The recent debate about Kiva is the first major philanthropy blog debate since Twitter added a number of philanthropy focused users to their Suggested User list. What makes the debate doubly interesting is that Kiva and their CEO Matt Flannery are two of the Twitter users on the Suggested User list. So let’s look at some of the data points and their implications.
Kiva and Matt Flannery’s follower counts on Twitter went from a couple thousand a piece before being added to the Suggested User list to 61,000 and 47,000 respectively today (just 12 days since they were added).
To put that in perspective, the Chronicle of Philanthropy has a circulation of 34,000 (that’s paid subscription to the newspaper, not their Twitter followers. In may ways it is an apples to oranges comparison, but it does give a sense of reach).
Acumen Fund, another new Suggested User, has seen their follower count go from a couple thousand to 52,000.
After I published the post yesterday summarizing the Kiva controversy, Acumen Fund tweeted a link to the post. That link has been retweeted 37 times and generated 276 visitors to this blog (over the last 23 hours). A second Acumen Fund tweet to another post I wrote on the issue has generated another 75 visitors.
Reading through the profiles of the people who retweeted the Acumen Fund tweet, it appears that many of them have some familiarity with Kiva, but are not regular readers of the philanthropy blogs.
These new readers didn’t just click on the link and then move on. The number one outbound link on my blog yesterday was the link to the GiveWell blog’s graphical representation of how Kiva explains their process to donors compared to how they explain it to microfinance institutions. This link was halfway down the post, suggesting that many visitors read through the post and took action to learn more.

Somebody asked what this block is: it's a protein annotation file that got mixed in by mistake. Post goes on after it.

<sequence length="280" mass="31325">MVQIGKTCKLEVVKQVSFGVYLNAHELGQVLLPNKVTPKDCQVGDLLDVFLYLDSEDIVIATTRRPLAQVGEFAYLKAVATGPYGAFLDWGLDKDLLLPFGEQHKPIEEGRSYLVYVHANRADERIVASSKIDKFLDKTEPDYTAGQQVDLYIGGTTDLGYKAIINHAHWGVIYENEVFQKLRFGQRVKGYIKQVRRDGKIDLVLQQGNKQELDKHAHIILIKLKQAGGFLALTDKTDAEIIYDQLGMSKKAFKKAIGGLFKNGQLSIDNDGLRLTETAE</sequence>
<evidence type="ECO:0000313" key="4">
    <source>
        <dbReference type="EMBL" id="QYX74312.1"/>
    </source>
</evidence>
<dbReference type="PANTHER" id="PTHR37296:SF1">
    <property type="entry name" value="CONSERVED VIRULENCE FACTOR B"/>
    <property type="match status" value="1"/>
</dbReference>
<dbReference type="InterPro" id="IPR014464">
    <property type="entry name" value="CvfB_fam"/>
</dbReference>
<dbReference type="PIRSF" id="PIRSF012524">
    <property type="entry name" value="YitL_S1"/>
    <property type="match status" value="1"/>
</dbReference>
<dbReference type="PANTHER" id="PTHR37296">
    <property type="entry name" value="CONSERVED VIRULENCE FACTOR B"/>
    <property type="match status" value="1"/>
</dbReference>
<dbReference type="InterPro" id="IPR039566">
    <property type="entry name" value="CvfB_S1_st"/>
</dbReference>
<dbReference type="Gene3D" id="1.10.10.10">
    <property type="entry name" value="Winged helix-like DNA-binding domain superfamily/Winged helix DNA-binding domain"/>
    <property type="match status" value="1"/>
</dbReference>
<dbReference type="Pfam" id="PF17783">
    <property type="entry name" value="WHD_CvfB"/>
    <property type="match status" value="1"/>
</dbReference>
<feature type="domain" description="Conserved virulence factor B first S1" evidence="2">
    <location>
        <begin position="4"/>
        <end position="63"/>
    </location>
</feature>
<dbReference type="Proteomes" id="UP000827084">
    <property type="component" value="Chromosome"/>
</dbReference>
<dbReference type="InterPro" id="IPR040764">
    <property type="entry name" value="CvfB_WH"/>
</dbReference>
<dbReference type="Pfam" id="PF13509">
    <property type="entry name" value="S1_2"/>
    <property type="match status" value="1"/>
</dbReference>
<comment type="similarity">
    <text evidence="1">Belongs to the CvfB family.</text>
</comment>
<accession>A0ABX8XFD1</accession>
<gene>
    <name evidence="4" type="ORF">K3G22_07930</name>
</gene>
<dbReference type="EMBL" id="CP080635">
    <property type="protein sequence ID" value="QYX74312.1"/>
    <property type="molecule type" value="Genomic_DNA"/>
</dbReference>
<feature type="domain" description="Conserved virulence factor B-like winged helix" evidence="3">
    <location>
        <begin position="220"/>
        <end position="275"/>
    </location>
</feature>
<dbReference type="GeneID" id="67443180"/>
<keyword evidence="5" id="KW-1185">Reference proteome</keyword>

Including all Twitter users (not just Acumen Fund), Twitter was responsible for 44% of all Tactical Philanthropy readers yesterday.
Yet the official Kiva Twitter account has made no mention of the debate and Matt Flannery’s Twitter feed links only to the guest post he wrote giving Kiva’s side of the story on David Roodman’s blog.
A number of the new Tactical Philanthropy readers who came in via the Acumen Fund tweet left comments on my posts. A quick scan of other posts on the debate suggests that readers new to the philanthropy blogs found the debate engaging and are asking questions about important issues.
The Kiva debate is complicated. There is good cause to criticize them and good cause to defend them. What is exciting is that we now have a vibrant online debate about important issues in philanthropy and new platforms like Twitter are exposing non-traditional audiences to these debates.
At the time the Twitter Suggested User list was published, I suggested that the new members needed to realize they were talking to a new audience then they were before and they needed to adjust accordingly.
One small suggestion I would make is to point out that the members of the list are now speaking to a mainstream audience rather than social entrepreneur insiders. I know from my experience writing for the Financial Times, that writing for a mainstream audience is more difficult but also offers more opportunity than speaking to people who already “get” where you are coming from.
Imagine you are giving a talk to a small group of people who are passionate about social change. All of a sudden the walls around the room you are speaking in come crashing down and you realize that their are thousand and thousands of new people outside the room who are now crowding around to hear you.
What would you say?
The Twitter Suggested Users suddenly find themselves holding a powerful new tool. They have the ability to point people’s attention to the subjects they pick. This isn’t a small deal. The current debate is about the validity of Kiva, one of the most highly touted of the “new philanthropy” brands. I’m not sure where this all goes, but I think it is healthy to have so many new people being exposed to the discourse. And I think new winners and losers are going to emerge.